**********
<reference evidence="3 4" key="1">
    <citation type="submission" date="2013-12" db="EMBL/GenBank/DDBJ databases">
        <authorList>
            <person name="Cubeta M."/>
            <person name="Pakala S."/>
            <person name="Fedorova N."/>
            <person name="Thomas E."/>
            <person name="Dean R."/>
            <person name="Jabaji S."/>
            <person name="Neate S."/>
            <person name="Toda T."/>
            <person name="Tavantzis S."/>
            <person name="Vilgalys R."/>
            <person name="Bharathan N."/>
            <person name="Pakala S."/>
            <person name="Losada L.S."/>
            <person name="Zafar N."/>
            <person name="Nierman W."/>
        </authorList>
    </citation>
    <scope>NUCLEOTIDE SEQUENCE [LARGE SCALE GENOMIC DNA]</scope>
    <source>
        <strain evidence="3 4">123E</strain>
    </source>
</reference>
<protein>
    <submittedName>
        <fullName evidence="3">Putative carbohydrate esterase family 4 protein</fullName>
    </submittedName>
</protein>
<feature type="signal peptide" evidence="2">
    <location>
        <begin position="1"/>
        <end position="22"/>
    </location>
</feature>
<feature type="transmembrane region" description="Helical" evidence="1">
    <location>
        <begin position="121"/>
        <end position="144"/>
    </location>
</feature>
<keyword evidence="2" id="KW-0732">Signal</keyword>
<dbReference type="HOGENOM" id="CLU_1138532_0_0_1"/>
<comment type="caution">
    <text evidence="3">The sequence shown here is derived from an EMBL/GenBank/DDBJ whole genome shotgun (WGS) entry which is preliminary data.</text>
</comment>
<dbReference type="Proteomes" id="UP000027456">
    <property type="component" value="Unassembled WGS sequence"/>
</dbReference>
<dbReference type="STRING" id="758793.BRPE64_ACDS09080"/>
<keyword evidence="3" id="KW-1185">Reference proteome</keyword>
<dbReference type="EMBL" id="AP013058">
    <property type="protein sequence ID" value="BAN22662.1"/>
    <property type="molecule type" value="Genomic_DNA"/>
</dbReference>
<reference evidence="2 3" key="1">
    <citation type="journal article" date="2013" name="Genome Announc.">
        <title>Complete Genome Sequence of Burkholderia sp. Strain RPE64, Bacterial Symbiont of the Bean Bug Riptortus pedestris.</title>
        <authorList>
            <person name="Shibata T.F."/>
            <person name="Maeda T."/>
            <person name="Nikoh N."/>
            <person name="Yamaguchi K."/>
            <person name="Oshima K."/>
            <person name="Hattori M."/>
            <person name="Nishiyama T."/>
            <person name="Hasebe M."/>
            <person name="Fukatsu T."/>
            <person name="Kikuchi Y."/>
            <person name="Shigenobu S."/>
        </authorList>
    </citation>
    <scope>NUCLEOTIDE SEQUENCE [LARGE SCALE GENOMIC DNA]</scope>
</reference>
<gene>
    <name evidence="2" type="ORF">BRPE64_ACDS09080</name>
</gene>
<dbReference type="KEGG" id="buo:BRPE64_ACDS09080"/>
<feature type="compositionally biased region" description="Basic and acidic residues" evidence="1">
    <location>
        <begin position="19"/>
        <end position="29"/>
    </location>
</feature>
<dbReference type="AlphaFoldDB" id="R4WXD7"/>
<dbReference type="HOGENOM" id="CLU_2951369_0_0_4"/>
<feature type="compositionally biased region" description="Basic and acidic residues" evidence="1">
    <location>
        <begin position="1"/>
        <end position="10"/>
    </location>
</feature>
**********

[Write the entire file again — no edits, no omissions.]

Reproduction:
<reference evidence="3 4" key="1">
    <citation type="submission" date="2013-12" db="EMBL/GenBank/DDBJ databases">
        <authorList>
            <person name="Cubeta M."/>
            <person name="Pakala S."/>
            <person name="Fedorova N."/>
            <person name="Thomas E."/>
            <person name="Dean R."/>
            <person name="Jabaji S."/>
            <person name="Neate S."/>
            <person name="Toda T."/>
            <person name="Tavantzis S."/>
            <person name="Vilgalys R."/>
            <person name="Bharathan N."/>
            <person name="Pakala S."/>
            <person name="Losada L.S."/>
            <person name="Zafar N."/>
            <person name="Nierman W."/>
        </authorList>
    </citation>
    <scope>NUCLEOTIDE SEQUENCE [LARGE SCALE GENOMIC DNA]</scope>
    <source>
        <strain evidence="3 4">123E</strain>
    </source>
</reference>
<protein>
    <submittedName>
        <fullName evidence="3">Putative carbohydrate esterase family 4 protein</fullName>
    </submittedName>
</protein>
<feature type="signal peptide" evidence="2">
    <location>
        <begin position="1"/>
        <end position="22"/>
    </location>
</feature>
<feature type="transmembrane region" description="Helical" evidence="1">
    <location>
        <begin position="121"/>
        <end position="144"/>
    </location>
</feature>
<keyword evidence="2" id="KW-0732">Signal</keyword>
<dbReference type="HOGENOM" id="CLU_1138532_0_0_1"/>
<comment type="caution">
    <text evidence="3">The sequence shown here is derived from an EMBL/GenBank/DDBJ whole genome shotgun (WGS) entry which is preliminary data.</text>
</comment>
<dbReference type="Proteomes" id="UP000027456">
    <property type="component" value="Unassembled WGS sequence"/>
</dbReference>
<dbReference type="STRING" id="758793.BRPE64_ACDS09080"/>
<keyword evidence="3" id="KW-1185">Reference proteome</keyword>
<dbReference type="EMBL" id="AP013058">
    <property type="protein sequence ID" value="BAN22662.1"/>
    <property type="molecule type" value="Genomic_DNA"/>
</dbReference>
<reference evidence="2 3" key="1">
    <citation type="journal article" date="2013" name="Genome Announc.">
        <title>Complete Genome Sequence of Burkholderia sp. Strain RPE64, Bacterial Symbiont of the Bean Bug Riptortus pedestris.</title>
        <authorList>
            <person name="Shibata T.F."/>
            <person name="Maeda T."/>
            <person name="Nikoh N."/>
            <person name="Yamaguchi K."/>
            <person name="Oshima K."/>
            <person name="Hattori M."/>
            <person name="Nishiyama T."/>
            <person name="Hasebe M."/>
            <person name="Fukatsu T."/>
            <person name="Kikuchi Y."/>
            <person name="Shigenobu S."/>
        </authorList>
    </citation>
    <scope>NUCLEOTIDE SEQUENCE [LARGE SCALE GENOMIC DNA]</scope>
</reference>
<gene>
    <name evidence="2" type="ORF">BRPE64_ACDS09080</name>
</gene>
<dbReference type="KEGG" id="buo:BRPE64_ACDS09080"/>
<feature type="compositionally biased region" description="Basic and acidic residues" evidence="1">
    <location>
        <begin position="19"/>
        <end position="29"/>
    </location>
</feature>
<dbReference type="AlphaFoldDB" id="R4WXD7"/>
<dbReference type="HOGENOM" id="CLU_2951369_0_0_4"/>
<feature type="compositionally biased region" description="Basic and acidic residues" evidence="1">
    <location>
        <begin position="1"/>
        <end position="10"/>
    </location>
</feature>